It may seem counterintuitive to start a business enterprise during a global recession, but in reality, the opposite is actually true. In fact, one study conducted by the Kauffman Foundation determined that the timing of a company’s origin had little effect on its eventual viability. Some very successful corporations were begun during recessions, including:
- Krispy Kreme
- Burger King
- Walt Disney
- Morgan Stanley
Companies like Anhelare have the foresight to see the potential in the startups they decide to fund. When an excellent proposal comes their way, they won’t let a recession stand in the way of success.
Less Competition Narrows the Field
You have to crunch the numbers when you are looking for seed money to launch an entrepreneurial venture because the laws of supply and demand definitely still apply even in uncertain economic times. During a recession, fewer startups will be launched simply because many potential business owners are afraid that the risk of failure is too great.
But if you are sitting on a really great idea, the fact that the country is in a recession should not necessarily prevent you from moving forward. There are certainly some businesses that tend to fare better during sluggish markets. They include:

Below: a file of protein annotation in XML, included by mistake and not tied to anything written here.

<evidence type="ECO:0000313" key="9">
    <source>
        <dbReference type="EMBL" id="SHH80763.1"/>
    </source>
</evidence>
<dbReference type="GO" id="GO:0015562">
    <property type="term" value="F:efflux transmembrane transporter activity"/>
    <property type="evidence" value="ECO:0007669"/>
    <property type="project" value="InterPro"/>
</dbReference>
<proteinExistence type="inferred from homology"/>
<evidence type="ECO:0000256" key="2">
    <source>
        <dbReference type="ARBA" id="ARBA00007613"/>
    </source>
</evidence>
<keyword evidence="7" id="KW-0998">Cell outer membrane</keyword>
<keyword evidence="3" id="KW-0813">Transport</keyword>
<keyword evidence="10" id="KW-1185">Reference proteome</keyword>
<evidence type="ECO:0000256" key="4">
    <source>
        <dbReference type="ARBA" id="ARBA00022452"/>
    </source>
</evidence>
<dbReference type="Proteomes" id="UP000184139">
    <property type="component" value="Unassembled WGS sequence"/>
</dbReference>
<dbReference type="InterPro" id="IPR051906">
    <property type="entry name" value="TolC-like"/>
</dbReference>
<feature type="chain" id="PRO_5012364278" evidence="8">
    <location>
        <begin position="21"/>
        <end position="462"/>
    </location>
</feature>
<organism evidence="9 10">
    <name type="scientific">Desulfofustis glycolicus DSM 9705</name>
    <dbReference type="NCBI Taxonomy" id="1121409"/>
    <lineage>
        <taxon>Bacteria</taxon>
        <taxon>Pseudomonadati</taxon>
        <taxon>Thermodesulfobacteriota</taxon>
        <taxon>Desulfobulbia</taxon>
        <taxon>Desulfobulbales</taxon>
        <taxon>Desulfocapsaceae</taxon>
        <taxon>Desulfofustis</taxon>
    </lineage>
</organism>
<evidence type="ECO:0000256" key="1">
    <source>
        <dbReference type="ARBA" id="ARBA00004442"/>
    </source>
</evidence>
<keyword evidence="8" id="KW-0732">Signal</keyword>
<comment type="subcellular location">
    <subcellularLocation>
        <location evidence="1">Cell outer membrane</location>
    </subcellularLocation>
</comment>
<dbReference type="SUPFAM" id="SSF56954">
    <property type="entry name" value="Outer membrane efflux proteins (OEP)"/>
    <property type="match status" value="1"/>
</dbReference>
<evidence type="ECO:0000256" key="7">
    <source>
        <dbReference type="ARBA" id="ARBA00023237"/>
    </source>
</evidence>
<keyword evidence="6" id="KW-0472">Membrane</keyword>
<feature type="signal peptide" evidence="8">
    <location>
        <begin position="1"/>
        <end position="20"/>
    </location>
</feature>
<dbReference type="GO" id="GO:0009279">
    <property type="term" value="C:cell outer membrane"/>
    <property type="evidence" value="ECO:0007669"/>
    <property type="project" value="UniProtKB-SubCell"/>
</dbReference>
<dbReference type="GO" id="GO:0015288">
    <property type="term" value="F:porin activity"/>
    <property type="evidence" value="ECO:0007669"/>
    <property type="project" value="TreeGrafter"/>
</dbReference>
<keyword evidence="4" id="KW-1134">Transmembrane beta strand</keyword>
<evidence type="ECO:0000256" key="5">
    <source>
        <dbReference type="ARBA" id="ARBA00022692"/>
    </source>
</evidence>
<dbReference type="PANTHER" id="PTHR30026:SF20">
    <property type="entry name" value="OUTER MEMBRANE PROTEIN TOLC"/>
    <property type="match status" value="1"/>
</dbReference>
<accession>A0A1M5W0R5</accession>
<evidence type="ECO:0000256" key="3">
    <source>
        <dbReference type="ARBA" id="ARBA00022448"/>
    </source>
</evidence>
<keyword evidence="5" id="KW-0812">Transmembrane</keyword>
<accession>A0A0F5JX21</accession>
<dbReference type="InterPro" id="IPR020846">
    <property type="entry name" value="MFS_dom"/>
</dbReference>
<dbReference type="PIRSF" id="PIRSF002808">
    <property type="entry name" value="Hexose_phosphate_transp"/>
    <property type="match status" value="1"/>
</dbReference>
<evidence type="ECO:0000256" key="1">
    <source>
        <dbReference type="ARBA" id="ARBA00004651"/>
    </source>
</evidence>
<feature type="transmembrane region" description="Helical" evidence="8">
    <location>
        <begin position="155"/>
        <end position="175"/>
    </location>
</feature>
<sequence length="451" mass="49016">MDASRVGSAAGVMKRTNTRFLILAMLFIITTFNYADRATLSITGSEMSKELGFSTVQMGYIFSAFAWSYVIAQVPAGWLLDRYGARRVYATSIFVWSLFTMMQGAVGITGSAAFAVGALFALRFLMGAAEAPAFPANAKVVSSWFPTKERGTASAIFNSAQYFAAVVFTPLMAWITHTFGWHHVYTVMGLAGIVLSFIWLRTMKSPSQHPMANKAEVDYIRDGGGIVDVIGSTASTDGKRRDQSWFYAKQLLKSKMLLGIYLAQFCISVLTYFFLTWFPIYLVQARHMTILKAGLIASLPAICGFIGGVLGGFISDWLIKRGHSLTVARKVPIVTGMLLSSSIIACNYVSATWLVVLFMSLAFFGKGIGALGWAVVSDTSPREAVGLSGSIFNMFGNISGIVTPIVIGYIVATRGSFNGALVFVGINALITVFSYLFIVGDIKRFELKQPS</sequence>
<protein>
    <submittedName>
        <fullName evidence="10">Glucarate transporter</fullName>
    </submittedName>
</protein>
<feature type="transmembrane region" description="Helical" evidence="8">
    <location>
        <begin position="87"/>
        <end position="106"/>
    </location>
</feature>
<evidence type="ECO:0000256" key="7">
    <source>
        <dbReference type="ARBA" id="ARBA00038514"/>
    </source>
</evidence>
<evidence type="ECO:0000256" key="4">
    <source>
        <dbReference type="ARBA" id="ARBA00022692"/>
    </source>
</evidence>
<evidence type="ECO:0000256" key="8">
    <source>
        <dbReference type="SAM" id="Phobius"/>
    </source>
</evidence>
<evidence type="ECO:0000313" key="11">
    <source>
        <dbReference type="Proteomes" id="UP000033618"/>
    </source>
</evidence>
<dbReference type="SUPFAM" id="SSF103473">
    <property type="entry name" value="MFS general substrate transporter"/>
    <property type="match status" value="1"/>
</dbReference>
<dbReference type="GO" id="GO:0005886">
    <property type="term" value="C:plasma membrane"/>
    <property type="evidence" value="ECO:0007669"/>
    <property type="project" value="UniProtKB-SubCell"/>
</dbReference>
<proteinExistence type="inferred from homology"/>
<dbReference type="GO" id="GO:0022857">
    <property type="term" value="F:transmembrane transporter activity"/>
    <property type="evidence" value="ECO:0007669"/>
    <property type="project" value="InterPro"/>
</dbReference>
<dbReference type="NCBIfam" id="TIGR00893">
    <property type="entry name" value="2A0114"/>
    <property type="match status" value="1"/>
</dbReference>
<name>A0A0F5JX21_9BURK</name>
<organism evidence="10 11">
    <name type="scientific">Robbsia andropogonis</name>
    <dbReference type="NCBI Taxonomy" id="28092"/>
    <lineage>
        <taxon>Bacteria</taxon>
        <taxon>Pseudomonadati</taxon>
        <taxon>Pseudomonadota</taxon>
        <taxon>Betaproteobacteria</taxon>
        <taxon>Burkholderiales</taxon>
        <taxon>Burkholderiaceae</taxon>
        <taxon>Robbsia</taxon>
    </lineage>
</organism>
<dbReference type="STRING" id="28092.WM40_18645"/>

- Food sales and services
- Resume-writing businesses
- Accounting services
- Repair businesses
Slow Markets Can Be Good Time to Invest
Venture capitalists and others who fund entrepreneurs understand that they are not likely to reap much, if any, profit during a recession. Instead, they frequently use these times to invest further, then await a later payoff when the cycle shifts and the economy stabilizes once again.
Lenders often drop interest rates during recessions to allow consumers to continue their normal spending patterns without undue hardship. This can be used to the advantage of entrepreneurs who borrow necessary funds at these lower rates.
Strike While the Iron’s (Not) Hot?
Put yourself in the shoes of an angel investor. During a bullish market, the competition for startup funding is fierce. They are forced to wade through hundreds (if not thousands) of requests for seed money to fund entrepreneurs’ ventures. Certainly, most business proposals will wind up cast aside.
But fewer entrepreneurs have the audacity to launch their startups during leaner bearish markets and recessions. Those that have that certain chutzpah can be the ones to attract the investors to their ideas in the first place. Those investors may just decide to bet on the boldest horse to win the race.